Sunday, October 17

DCA probing vape battery fire incident in cabin on flight


PUTRAJAYA: The Department of Civil Aviation (DCA) is concerned with the reported incident onboard Malindo Air flight OD1003, whereby an electronic smoking device battery apparently caught fire in its cabin on Oct 25.

DCA director-general Datuk Seri Azharuddin Abdul Rahman in a statement yesterday said the department was currently conducting an internal investigation on the matter.

He outlined the Technical Instructions for the Safe Transport of Dangerous Goods by Air (ICAO Doc 9284) issued by the International Civil Aviation Organisation (ICAO):

1. Passengers and cabin crew are prohibited from carrying battery-powered portable electronic smoking devices including electronic cigarettes in checked baggage.

2. Prohibits recharging of battery-powered portable electronic smoking devices in aircraft cabins.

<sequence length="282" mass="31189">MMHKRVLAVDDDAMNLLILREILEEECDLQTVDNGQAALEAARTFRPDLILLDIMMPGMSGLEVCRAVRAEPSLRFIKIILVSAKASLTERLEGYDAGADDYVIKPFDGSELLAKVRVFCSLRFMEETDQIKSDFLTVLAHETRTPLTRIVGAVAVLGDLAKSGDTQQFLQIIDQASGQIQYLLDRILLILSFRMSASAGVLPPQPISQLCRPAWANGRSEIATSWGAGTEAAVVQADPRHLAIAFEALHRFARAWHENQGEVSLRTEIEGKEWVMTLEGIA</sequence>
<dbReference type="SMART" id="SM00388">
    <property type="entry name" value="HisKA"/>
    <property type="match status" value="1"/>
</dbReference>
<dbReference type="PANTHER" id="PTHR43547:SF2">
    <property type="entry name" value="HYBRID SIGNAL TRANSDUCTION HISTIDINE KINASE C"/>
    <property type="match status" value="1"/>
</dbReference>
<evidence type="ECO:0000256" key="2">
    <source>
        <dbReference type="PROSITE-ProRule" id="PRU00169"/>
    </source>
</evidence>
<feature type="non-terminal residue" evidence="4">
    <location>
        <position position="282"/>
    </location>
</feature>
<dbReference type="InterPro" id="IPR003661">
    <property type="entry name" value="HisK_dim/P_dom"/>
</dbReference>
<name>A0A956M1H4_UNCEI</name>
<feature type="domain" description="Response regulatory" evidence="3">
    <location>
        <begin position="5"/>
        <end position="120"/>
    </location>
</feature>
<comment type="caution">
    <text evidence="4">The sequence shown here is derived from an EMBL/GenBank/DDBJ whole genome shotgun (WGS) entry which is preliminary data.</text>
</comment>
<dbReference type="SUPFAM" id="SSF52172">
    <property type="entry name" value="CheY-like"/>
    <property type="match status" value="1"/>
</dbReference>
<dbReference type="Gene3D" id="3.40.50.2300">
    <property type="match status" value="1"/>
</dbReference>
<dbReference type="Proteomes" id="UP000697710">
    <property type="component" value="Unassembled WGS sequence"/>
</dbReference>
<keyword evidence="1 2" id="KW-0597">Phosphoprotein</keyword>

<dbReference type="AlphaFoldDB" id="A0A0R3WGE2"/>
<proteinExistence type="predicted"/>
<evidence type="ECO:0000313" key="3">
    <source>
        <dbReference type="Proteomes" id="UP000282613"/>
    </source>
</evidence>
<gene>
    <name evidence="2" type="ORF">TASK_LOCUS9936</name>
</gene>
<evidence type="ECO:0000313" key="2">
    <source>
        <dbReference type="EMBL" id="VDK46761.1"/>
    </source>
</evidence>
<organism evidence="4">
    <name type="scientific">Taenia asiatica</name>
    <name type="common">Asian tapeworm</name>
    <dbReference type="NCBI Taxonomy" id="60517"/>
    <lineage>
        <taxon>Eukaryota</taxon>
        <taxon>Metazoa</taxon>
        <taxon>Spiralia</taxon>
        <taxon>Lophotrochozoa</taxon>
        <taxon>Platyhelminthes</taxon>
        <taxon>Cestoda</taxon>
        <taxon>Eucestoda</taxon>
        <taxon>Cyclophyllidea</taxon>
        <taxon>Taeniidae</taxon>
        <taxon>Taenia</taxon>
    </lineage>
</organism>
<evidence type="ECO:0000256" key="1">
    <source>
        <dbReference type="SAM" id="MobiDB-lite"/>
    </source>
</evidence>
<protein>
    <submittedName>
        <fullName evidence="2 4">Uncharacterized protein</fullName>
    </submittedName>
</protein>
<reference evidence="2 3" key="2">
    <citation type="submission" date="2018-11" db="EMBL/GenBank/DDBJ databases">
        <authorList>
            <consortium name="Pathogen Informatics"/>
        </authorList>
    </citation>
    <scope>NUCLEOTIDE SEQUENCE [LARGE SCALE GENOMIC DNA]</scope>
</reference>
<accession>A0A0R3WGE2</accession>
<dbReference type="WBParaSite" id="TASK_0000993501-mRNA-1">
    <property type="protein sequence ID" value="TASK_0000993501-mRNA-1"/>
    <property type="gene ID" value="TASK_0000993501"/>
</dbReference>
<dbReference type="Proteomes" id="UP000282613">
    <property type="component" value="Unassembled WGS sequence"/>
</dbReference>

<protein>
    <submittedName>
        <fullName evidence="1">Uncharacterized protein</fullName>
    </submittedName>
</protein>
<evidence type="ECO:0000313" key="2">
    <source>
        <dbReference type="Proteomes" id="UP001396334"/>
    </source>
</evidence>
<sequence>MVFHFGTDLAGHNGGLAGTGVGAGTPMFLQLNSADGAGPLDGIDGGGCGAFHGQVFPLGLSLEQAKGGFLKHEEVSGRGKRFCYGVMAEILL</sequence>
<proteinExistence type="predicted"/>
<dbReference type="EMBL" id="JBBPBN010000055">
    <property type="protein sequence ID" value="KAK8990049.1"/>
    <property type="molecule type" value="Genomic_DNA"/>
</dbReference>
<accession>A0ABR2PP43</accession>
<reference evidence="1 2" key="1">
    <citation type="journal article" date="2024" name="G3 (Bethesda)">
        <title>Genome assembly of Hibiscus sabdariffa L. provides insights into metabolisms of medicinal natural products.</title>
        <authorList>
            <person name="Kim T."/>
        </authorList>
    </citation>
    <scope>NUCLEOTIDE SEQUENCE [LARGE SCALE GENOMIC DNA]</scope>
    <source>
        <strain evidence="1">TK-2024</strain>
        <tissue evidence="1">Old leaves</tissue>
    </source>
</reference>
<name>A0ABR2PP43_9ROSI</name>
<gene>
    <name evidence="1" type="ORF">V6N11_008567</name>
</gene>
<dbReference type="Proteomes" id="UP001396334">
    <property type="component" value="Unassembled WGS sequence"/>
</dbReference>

3. Batteries shall be removed from electronic smoking devices and be put in proper storage.

“These instructions shall be complied with by the airline operators, crew and passengers so as to avoid similar incidents in future,” said Azharuddin in the statement.

In was reported that in the 6.45pm incident, an electronic cigarette (e-cigarette) battery inside a bag which was placed on a passenger’s lap suddenly burst into flames just after the aircraft took off from Kota Kinabalu for the Kuala Lumpur International Airport 2 (klia2).

It was reported that the passenger sustained burns on the thighs and left hand.

Meanwhile, Sepang district police chief, ACP Abdul Aziz Ali said police had interviewed the passenger and decided that the incident was not a criminal act, but negligence on the part of the passenger who owned the vape.

“That is why no action has been taken against the passenger…actually, (this case) does not come under the jurisdiction of the police.”

He said this when asked to comment on the incident after the handing-out of 10 patrol cars of the Inspira model at the Sepang district police headquarters, yesterday. — Bernama